Inflammation is the body’s response to injury or illness

Published 10:00 pm Thursday, July 21, 2016

You wouldn’t think that one of your body’s life-saving mechanisms could turn against you, and increase your chance for disease, but that’s exactly what happens with inflammation.

Just what is inflammation? Inflammation is the body’s response to injury or illness. It’s a process by which the body’s white blood cells and chemicals protect us from infection and foreign substances like bacteria and viruses. Inflammation is triggered by the body’s immune system and is designed to repair injured tissue and promote healing.

This all sounds really great, doesn’t it? There’s a problem though. When the immune system’s battle against injury or illness is over, inflammation is supposed to cease, but sometimes it doesn’t. When inflammation has no foreign enemy to fight off and continues, it causes damage to its own tissues. This is referred to as auto-immune disease.

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Low-grade inflammation can set in motion a series of developments that underlie a wide variety of diseases such as heart disease and stroke. It also appears that inflammation is the driving force behind arteriosclerosis in which plaque builds up in the walls of arteries thereby reducing blood flow.

It has been suggested that measuring blood levels of C-reactive protein (CRP), a marker of inflammation, may be a way to assess a person’s risk for heart disease. One study at the Harvard School of Public Health found that high levels of CRP were associated with a 79 percent higher risk of heart disease in both men and women.

Other conditions thought to be facilitated by inflammation include rheumatoid arthritis, tendinitis, bursitis, gouty arthritis, polymyalgia, rhueumatica, headaches, muscle stiffness, and loss of energy.

So now that we know what inflammation is, and what it does to our bodies, how do we deal with it?

First, lose weight. Excess weight can accentuate the risks of low-grade inflammation. There is a strong association between hypertension (high blood pressure), high blood cholesterol levels, and diabetes with regard to the integral role of fat cells.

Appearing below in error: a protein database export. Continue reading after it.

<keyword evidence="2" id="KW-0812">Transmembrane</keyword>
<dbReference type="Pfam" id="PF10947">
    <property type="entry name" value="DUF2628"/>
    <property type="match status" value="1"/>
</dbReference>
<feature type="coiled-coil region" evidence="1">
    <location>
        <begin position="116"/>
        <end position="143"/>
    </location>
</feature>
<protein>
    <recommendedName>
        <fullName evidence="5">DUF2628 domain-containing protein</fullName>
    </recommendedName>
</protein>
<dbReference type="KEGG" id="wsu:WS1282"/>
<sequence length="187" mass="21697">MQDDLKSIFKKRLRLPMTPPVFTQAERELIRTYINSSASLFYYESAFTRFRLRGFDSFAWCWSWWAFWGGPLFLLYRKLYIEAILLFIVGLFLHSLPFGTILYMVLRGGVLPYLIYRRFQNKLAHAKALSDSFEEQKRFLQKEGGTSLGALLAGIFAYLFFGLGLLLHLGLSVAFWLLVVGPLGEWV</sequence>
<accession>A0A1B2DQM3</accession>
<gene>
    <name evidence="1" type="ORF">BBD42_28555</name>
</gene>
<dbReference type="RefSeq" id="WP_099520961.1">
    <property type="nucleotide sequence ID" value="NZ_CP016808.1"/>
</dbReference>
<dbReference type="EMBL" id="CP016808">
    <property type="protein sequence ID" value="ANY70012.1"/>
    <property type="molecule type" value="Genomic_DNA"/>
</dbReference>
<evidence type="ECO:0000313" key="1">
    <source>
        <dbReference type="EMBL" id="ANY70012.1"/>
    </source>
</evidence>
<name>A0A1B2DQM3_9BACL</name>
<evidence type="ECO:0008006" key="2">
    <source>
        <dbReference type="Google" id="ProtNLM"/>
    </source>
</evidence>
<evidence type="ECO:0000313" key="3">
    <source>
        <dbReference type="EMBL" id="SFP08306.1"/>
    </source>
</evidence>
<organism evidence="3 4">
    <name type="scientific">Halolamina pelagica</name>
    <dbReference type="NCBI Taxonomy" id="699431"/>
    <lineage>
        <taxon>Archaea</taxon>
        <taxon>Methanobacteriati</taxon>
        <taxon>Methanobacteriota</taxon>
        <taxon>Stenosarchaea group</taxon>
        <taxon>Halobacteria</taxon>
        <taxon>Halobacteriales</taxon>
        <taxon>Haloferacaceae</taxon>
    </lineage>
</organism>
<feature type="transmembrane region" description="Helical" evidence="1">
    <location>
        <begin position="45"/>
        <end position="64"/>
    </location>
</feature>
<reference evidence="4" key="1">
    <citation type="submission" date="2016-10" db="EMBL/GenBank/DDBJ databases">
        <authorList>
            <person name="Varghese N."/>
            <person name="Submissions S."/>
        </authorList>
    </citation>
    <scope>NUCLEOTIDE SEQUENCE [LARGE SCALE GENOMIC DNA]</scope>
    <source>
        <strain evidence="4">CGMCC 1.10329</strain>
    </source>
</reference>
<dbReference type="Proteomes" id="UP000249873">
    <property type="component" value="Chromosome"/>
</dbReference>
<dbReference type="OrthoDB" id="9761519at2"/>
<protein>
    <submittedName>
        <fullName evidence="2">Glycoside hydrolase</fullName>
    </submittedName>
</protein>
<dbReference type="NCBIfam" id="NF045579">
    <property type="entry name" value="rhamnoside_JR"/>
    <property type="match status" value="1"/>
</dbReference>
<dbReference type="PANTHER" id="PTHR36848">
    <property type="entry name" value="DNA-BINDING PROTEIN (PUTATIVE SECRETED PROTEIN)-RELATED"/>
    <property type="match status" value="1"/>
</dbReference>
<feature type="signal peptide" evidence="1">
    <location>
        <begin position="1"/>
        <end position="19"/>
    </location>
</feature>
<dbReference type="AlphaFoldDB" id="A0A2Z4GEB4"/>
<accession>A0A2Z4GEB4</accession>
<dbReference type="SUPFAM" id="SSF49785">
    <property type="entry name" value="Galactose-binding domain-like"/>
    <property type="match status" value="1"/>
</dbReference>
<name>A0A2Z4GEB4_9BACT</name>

In addition to losing weight, quitting smoking and participating in regular exercise play a huge role in reducing inflammation. Avoiding saturated fats, while consuming fruits, whole grains, richly colored vegetables, beans, seeds, and fish, are also associated with a reduction in low-grade inflammation.

Also, consuming omega 3 fatty acids reduces inflammation. Omega 3s are found in addition to supplement form, in fish like salmon, tuna and halibut. They are also found in nut oils, and some plants like flax. It’s important though to have a balance of omega 3 and omega 6 (another essential fatty acid) in your diet.

There are medications like statins, ACE inhibitors, and some diabetes drugs that are anti-inflammatory. There are also non-steroidal anti-inflammatory medications such as aspirin, ibuprofen (Advil) and naproxen sodium (Aleve) but don’t take any medication without first checking with your doctor.

Using some of these steps will help to put out the fire from inflammation.

Diet or exercise question? Email me at David Crocker of Landrum has been a nutritionist and master personal trainer for 29 years. He served as strength director of the Spartanburg Y.M.C.A., head strength coach for the USC Upstate baseball team, the SC state champion girls gymnastic team, and the Converse College equestrian team. He served as a water safety instructor to the United States Marine Corps., lead trainer to L.H. Fields modeling agency, and taught for four semesters at USC Union. David was also a regular guest of the Pam Stone radio show.